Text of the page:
Back in the day we would play with “card items.” These would usually be powerful items, not from a book but, from the mind of the DM, who would write the powers of the item on the back of a 3 by 5 card, and draw an image of the item on the front.
In that era (1979) D&D didn’t have feats, or skills, or special abilities. If you were a fighter you had a better hit table, and could wear armor. If you were a mage you could cast spells. it was the magic items that made your character unique. They were also what saved your butt as you went up against more powerful monsters.
The Talisman of Anarchy
I seem to remember picking it up at a convention in 1981 or so. Sketched in colored pencil on a yellowing 3″ by 5″ card, at over 30 years old real time, this thing is truly ancient in game time.
Here is the front. Not too impressive by today’s standards of art from any source book. Not bad for someone with a three by five card and some colored pencils. This is before the days of Google and photoshop. I like the symbols, think these could be used to connect this item to gods, cults, and cultures of the game world.
After scanning this and looking at the larger image I noticed a few details I hadn’t seen before. Like the small star of David in the center. “Actual size” is written on the bottom edge.
The Talisman of Anarchy A/E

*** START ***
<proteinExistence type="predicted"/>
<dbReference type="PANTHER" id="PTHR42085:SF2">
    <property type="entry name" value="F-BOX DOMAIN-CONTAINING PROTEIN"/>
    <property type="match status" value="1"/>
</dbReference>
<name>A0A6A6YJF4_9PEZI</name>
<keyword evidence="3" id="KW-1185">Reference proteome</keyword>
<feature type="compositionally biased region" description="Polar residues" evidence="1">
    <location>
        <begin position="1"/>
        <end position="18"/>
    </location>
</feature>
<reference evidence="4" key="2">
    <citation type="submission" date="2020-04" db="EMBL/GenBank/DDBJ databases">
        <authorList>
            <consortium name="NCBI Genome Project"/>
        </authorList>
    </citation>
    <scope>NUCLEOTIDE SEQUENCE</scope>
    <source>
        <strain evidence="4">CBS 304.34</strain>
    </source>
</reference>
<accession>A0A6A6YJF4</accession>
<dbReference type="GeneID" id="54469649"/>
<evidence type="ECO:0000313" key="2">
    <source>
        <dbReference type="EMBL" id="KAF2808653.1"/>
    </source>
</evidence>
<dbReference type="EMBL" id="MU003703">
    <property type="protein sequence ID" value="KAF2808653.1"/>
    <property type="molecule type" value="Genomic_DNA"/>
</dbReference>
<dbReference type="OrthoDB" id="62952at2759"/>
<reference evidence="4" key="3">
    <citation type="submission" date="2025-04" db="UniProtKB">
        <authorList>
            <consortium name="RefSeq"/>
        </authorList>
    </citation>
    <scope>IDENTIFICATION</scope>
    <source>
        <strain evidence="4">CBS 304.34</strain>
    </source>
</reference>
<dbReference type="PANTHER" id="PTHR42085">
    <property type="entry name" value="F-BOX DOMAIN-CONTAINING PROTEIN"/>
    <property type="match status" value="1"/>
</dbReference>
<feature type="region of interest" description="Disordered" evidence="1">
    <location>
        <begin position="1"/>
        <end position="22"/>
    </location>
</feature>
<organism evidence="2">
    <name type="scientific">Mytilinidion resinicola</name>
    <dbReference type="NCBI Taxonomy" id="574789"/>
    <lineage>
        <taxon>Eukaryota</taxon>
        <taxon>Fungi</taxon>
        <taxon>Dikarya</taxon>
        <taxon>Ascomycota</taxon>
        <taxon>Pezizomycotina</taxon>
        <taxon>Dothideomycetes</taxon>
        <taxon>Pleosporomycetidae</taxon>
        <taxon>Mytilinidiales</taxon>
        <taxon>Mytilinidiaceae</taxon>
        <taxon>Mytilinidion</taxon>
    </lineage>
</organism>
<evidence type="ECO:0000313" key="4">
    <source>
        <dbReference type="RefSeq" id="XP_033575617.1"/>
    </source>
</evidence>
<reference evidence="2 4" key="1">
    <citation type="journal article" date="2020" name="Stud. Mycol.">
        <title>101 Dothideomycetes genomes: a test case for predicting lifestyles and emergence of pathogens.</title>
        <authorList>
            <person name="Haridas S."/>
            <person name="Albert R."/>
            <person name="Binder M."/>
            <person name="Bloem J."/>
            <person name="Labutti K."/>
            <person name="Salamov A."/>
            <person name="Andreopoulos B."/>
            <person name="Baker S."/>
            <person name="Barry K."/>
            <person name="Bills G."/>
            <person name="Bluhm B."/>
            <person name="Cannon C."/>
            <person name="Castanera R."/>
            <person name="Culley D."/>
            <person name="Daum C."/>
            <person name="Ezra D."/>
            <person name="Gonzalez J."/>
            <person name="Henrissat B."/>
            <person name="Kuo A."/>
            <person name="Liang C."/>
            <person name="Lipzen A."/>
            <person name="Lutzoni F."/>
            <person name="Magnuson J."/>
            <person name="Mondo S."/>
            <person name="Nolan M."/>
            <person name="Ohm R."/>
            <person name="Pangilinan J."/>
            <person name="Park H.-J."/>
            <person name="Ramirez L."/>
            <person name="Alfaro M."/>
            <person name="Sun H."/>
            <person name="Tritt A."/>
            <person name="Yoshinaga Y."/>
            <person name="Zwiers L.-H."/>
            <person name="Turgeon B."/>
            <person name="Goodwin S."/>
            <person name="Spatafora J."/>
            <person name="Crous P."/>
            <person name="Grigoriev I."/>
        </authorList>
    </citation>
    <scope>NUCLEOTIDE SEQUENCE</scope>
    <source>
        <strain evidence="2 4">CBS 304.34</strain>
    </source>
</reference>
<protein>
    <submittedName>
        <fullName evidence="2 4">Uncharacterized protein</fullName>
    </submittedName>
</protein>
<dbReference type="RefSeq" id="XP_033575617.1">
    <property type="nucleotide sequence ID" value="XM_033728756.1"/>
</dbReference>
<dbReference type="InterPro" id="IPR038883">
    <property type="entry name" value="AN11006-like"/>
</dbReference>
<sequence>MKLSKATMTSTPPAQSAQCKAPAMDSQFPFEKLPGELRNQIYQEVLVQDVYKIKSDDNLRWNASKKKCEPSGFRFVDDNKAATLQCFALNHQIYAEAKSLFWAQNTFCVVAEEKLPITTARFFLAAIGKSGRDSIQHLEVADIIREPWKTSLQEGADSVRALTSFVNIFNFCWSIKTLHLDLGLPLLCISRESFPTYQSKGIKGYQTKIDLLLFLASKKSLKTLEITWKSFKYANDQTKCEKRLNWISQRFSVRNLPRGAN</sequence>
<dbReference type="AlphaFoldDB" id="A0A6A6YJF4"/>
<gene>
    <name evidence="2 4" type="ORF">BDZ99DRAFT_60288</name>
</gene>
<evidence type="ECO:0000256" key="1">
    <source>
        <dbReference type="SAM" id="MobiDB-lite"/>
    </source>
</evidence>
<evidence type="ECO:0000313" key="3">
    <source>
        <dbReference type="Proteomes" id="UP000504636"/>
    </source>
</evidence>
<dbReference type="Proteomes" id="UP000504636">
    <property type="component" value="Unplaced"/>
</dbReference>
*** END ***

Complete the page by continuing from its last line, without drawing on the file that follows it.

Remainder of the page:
When anyone touches this talisman s/he must make a save (at -5) against magic or become totally Amoral Evil. If so, the user will lie about the powers of the talisman, saying it only gives a better save against magic, which it does, +3. If the user does save s/he will take 2D20 points of electrical damage before s/he learns of its powers. It’s other powers are; Suggestion, Confusion, True Sight, and Lightning Bolts of 10D6 strength. It also gives the user an insatiable desire for sweet pickles stuffed with peanut butter.
Now on the back we get the real power of the Talisman . Wow this thing is pretty good! Who cares about the “totally amoral evil” part. Nobody plays that stuff, and besides from a monster’s perspective this describes just about every player character right?
And the best part is the last line: “It also gives the user am insatiable desire for sweet pickles stuffed with peanut butter.” Now there’s something I can role play!
While the last power is somewhat silly, I feel this where magic items can add a lot to a campaign. Adding flavor, even if it tastes like pickles and peanut butter, and motivations:
We must storm the castle and seize lord Beumonts supply sweet pickles!
What this item really needs is a small drawback, something to make you think twice before unloading those 10d6 Lightning bolts.
The Dungeon Crawl Classics RPG, has a mechanic called: Spellburn, which allows wizards to attempt more powerful feats of magic with the drawback of chancing corruption, which causes potentially permanent mutation.
D&D 5e also offers traits, ideals, bonds, and flaws. I feel any Magic item of reasonable power could influence its owner through traits, ideals, bonds, and flaws.